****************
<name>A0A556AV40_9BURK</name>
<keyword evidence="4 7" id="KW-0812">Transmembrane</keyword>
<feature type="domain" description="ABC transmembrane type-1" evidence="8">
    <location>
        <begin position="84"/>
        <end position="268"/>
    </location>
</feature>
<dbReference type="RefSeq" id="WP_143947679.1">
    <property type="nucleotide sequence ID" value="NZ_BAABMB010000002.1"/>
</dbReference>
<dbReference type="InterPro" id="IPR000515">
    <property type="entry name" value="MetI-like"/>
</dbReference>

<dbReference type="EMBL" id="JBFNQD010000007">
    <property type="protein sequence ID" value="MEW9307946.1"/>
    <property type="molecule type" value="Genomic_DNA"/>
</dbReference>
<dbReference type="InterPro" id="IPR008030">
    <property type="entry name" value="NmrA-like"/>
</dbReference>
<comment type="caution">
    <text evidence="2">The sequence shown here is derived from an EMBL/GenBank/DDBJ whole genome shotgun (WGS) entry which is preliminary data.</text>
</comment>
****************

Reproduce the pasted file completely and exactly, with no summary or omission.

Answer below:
<name>A0A556AV40_9BURK</name>
<keyword evidence="4 7" id="KW-0812">Transmembrane</keyword>
<feature type="domain" description="ABC transmembrane type-1" evidence="8">
    <location>
        <begin position="84"/>
        <end position="268"/>
    </location>
</feature>
<dbReference type="RefSeq" id="WP_143947679.1">
    <property type="nucleotide sequence ID" value="NZ_BAABMB010000002.1"/>
</dbReference>
<dbReference type="InterPro" id="IPR000515">
    <property type="entry name" value="MetI-like"/>
</dbReference>

<dbReference type="EMBL" id="JBFNQD010000007">
    <property type="protein sequence ID" value="MEW9307946.1"/>
    <property type="molecule type" value="Genomic_DNA"/>
</dbReference>
<dbReference type="InterPro" id="IPR008030">
    <property type="entry name" value="NmrA-like"/>
</dbReference>
<comment type="caution">
    <text evidence="2">The sequence shown here is derived from an EMBL/GenBank/DDBJ whole genome shotgun (WGS) entry which is preliminary data.</text>
</comment>